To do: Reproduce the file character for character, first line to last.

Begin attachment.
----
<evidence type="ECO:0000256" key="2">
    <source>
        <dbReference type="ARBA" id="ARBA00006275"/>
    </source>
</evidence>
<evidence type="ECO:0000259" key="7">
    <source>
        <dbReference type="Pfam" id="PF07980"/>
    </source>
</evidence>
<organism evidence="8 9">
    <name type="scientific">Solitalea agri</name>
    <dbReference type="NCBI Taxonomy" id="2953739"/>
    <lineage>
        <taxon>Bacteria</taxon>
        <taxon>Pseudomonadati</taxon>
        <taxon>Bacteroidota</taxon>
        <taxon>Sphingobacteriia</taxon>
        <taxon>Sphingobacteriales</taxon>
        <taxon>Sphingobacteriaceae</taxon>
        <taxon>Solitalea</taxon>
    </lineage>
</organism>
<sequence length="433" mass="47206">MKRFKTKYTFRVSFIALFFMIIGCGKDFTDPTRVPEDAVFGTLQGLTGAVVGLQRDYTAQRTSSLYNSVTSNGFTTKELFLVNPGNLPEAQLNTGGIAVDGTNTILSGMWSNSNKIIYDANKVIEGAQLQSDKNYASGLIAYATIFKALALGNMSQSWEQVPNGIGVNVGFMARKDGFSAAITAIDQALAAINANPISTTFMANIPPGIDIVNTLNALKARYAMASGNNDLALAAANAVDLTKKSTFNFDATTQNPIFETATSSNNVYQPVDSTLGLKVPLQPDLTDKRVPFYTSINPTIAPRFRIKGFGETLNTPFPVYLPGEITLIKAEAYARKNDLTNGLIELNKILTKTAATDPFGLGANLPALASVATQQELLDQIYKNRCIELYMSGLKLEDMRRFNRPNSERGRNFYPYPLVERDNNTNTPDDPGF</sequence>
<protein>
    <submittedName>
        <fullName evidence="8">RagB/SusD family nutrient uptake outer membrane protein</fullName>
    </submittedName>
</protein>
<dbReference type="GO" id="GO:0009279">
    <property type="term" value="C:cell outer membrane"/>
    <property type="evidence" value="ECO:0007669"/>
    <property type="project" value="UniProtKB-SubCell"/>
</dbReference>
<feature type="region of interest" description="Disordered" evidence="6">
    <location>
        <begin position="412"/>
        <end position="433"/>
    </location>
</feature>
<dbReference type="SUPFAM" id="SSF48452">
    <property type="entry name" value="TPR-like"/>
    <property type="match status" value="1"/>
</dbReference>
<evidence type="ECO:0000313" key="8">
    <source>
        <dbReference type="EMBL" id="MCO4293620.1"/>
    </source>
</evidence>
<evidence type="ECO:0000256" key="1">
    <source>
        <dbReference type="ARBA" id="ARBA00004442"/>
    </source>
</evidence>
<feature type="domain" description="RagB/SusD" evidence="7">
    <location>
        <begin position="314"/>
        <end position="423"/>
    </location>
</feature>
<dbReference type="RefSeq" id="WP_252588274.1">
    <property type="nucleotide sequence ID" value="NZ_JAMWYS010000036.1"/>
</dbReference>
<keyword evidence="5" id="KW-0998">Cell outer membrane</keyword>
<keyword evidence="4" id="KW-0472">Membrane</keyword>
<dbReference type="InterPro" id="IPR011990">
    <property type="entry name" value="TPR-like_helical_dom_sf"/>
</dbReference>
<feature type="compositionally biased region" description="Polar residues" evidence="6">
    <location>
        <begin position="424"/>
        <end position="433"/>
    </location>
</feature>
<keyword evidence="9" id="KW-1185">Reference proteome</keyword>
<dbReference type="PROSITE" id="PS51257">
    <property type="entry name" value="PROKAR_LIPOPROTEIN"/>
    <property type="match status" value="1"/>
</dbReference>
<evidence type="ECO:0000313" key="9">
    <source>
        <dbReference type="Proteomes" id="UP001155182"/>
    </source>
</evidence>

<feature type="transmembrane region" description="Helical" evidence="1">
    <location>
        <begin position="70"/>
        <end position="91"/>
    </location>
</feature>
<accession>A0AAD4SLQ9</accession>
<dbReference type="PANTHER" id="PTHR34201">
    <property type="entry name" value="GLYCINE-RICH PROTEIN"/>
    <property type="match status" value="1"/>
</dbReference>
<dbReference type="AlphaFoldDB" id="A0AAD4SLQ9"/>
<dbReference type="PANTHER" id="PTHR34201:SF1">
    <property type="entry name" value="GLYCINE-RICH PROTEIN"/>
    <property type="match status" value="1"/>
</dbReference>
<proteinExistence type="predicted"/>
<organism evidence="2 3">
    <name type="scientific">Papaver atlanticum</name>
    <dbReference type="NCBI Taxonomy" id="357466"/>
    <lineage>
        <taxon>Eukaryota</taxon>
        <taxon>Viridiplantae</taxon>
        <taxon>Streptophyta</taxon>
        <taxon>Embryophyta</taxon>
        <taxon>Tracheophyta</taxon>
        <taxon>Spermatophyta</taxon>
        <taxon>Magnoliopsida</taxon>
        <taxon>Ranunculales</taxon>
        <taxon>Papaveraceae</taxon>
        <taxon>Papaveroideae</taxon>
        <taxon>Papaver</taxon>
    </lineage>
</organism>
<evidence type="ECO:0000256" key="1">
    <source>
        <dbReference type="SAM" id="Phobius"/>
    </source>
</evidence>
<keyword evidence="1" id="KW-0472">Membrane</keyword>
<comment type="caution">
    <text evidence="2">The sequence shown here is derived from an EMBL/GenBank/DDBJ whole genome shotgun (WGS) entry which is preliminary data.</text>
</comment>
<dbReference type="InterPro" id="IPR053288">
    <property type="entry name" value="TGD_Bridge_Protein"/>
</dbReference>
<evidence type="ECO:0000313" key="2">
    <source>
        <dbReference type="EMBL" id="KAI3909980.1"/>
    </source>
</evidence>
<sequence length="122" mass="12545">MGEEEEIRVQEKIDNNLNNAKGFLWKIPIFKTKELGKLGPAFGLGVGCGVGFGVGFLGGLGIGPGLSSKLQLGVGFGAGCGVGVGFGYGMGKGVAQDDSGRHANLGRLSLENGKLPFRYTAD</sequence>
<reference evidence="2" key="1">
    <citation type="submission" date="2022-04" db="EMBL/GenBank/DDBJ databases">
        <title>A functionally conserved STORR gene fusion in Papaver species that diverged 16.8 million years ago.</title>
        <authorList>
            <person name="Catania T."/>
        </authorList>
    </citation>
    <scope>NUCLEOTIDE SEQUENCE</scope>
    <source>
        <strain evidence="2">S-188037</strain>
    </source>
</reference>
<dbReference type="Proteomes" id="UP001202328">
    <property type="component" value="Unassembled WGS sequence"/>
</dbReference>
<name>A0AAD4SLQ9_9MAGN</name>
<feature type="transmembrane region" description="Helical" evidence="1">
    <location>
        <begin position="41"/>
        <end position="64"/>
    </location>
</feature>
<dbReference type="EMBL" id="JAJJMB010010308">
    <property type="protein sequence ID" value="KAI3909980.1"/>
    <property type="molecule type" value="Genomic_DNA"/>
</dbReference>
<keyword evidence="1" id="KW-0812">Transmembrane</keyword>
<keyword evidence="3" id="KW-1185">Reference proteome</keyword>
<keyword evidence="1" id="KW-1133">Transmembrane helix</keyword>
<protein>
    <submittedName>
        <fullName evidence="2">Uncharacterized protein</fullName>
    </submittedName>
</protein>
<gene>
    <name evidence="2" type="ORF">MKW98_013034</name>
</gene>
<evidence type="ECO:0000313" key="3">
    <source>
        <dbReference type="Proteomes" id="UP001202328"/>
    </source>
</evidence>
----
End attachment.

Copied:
<evidence type="ECO:0000256" key="2">
    <source>
        <dbReference type="ARBA" id="ARBA00006275"/>
    </source>
</evidence>
<evidence type="ECO:0000259" key="7">
    <source>
        <dbReference type="Pfam" id="PF07980"/>
    </source>
</evidence>
<organism evidence="8 9">
    <name type="scientific">Solitalea agri</name>
    <dbReference type="NCBI Taxonomy" id="2953739"/>
    <lineage>
        <taxon>Bacteria</taxon>
        <taxon>Pseudomonadati</taxon>
        <taxon>Bacteroidota</taxon>
        <taxon>Sphingobacteriia</taxon>
        <taxon>Sphingobacteriales</taxon>
        <taxon>Sphingobacteriaceae</taxon>
        <taxon>Solitalea</taxon>
    </lineage>
</organism>
<sequence length="433" mass="47206">MKRFKTKYTFRVSFIALFFMIIGCGKDFTDPTRVPEDAVFGTLQGLTGAVVGLQRDYTAQRTSSLYNSVTSNGFTTKELFLVNPGNLPEAQLNTGGIAVDGTNTILSGMWSNSNKIIYDANKVIEGAQLQSDKNYASGLIAYATIFKALALGNMSQSWEQVPNGIGVNVGFMARKDGFSAAITAIDQALAAINANPISTTFMANIPPGIDIVNTLNALKARYAMASGNNDLALAAANAVDLTKKSTFNFDATTQNPIFETATSSNNVYQPVDSTLGLKVPLQPDLTDKRVPFYTSINPTIAPRFRIKGFGETLNTPFPVYLPGEITLIKAEAYARKNDLTNGLIELNKILTKTAATDPFGLGANLPALASVATQQELLDQIYKNRCIELYMSGLKLEDMRRFNRPNSERGRNFYPYPLVERDNNTNTPDDPGF</sequence>
<protein>
    <submittedName>
        <fullName evidence="8">RagB/SusD family nutrient uptake outer membrane protein</fullName>
    </submittedName>
</protein>
<dbReference type="GO" id="GO:0009279">
    <property type="term" value="C:cell outer membrane"/>
    <property type="evidence" value="ECO:0007669"/>
    <property type="project" value="UniProtKB-SubCell"/>
</dbReference>
<feature type="region of interest" description="Disordered" evidence="6">
    <location>
        <begin position="412"/>
        <end position="433"/>
    </location>
</feature>
<dbReference type="SUPFAM" id="SSF48452">
    <property type="entry name" value="TPR-like"/>
    <property type="match status" value="1"/>
</dbReference>
<evidence type="ECO:0000313" key="8">
    <source>
        <dbReference type="EMBL" id="MCO4293620.1"/>
    </source>
</evidence>
<evidence type="ECO:0000256" key="1">
    <source>
        <dbReference type="ARBA" id="ARBA00004442"/>
    </source>
</evidence>
<feature type="domain" description="RagB/SusD" evidence="7">
    <location>
        <begin position="314"/>
        <end position="423"/>
    </location>
</feature>
<dbReference type="RefSeq" id="WP_252588274.1">
    <property type="nucleotide sequence ID" value="NZ_JAMWYS010000036.1"/>
</dbReference>
<keyword evidence="5" id="KW-0998">Cell outer membrane</keyword>
<keyword evidence="4" id="KW-0472">Membrane</keyword>
<dbReference type="InterPro" id="IPR011990">
    <property type="entry name" value="TPR-like_helical_dom_sf"/>
</dbReference>
<feature type="compositionally biased region" description="Polar residues" evidence="6">
    <location>
        <begin position="424"/>
        <end position="433"/>
    </location>
</feature>
<keyword evidence="9" id="KW-1185">Reference proteome</keyword>
<dbReference type="PROSITE" id="PS51257">
    <property type="entry name" value="PROKAR_LIPOPROTEIN"/>
    <property type="match status" value="1"/>
</dbReference>
<evidence type="ECO:0000313" key="9">
    <source>
        <dbReference type="Proteomes" id="UP001155182"/>
    </source>
</evidence>

<feature type="transmembrane region" description="Helical" evidence="1">
    <location>
        <begin position="70"/>
        <end position="91"/>
    </location>
</feature>
<accession>A0AAD4SLQ9</accession>
<dbReference type="PANTHER" id="PTHR34201">
    <property type="entry name" value="GLYCINE-RICH PROTEIN"/>
    <property type="match status" value="1"/>
</dbReference>
<dbReference type="AlphaFoldDB" id="A0AAD4SLQ9"/>
<dbReference type="PANTHER" id="PTHR34201:SF1">
    <property type="entry name" value="GLYCINE-RICH PROTEIN"/>
    <property type="match status" value="1"/>
</dbReference>
<proteinExistence type="predicted"/>
<organism evidence="2 3">
    <name type="scientific">Papaver atlanticum</name>
    <dbReference type="NCBI Taxonomy" id="357466"/>
    <lineage>
        <taxon>Eukaryota</taxon>
        <taxon>Viridiplantae</taxon>
        <taxon>Streptophyta</taxon>
        <taxon>Embryophyta</taxon>
        <taxon>Tracheophyta</taxon>
        <taxon>Spermatophyta</taxon>
        <taxon>Magnoliopsida</taxon>
        <taxon>Ranunculales</taxon>
        <taxon>Papaveraceae</taxon>
        <taxon>Papaveroideae</taxon>
        <taxon>Papaver</taxon>
    </lineage>
</organism>
<evidence type="ECO:0000256" key="1">
    <source>
        <dbReference type="SAM" id="Phobius"/>
    </source>
</evidence>
<keyword evidence="1" id="KW-0472">Membrane</keyword>
<comment type="caution">
    <text evidence="2">The sequence shown here is derived from an EMBL/GenBank/DDBJ whole genome shotgun (WGS) entry which is preliminary data.</text>
</comment>
<dbReference type="InterPro" id="IPR053288">
    <property type="entry name" value="TGD_Bridge_Protein"/>
</dbReference>
<evidence type="ECO:0000313" key="2">
    <source>
        <dbReference type="EMBL" id="KAI3909980.1"/>
    </source>
</evidence>
<sequence length="122" mass="12545">MGEEEEIRVQEKIDNNLNNAKGFLWKIPIFKTKELGKLGPAFGLGVGCGVGFGVGFLGGLGIGPGLSSKLQLGVGFGAGCGVGVGFGYGMGKGVAQDDSGRHANLGRLSLENGKLPFRYTAD</sequence>
<reference evidence="2" key="1">
    <citation type="submission" date="2022-04" db="EMBL/GenBank/DDBJ databases">
        <title>A functionally conserved STORR gene fusion in Papaver species that diverged 16.8 million years ago.</title>
        <authorList>
            <person name="Catania T."/>
        </authorList>
    </citation>
    <scope>NUCLEOTIDE SEQUENCE</scope>
    <source>
        <strain evidence="2">S-188037</strain>
    </source>
</reference>
<dbReference type="Proteomes" id="UP001202328">
    <property type="component" value="Unassembled WGS sequence"/>
</dbReference>
<name>A0AAD4SLQ9_9MAGN</name>
<feature type="transmembrane region" description="Helical" evidence="1">
    <location>
        <begin position="41"/>
        <end position="64"/>
    </location>
</feature>
<dbReference type="EMBL" id="JAJJMB010010308">
    <property type="protein sequence ID" value="KAI3909980.1"/>
    <property type="molecule type" value="Genomic_DNA"/>
</dbReference>
<keyword evidence="1" id="KW-0812">Transmembrane</keyword>
<keyword evidence="3" id="KW-1185">Reference proteome</keyword>
<keyword evidence="1" id="KW-1133">Transmembrane helix</keyword>
<protein>
    <submittedName>
        <fullName evidence="2">Uncharacterized protein</fullName>
    </submittedName>
</protein>
<gene>
    <name evidence="2" type="ORF">MKW98_013034</name>
</gene>
<evidence type="ECO:0000313" key="3">
    <source>
        <dbReference type="Proteomes" id="UP001202328"/>
    </source>
</evidence>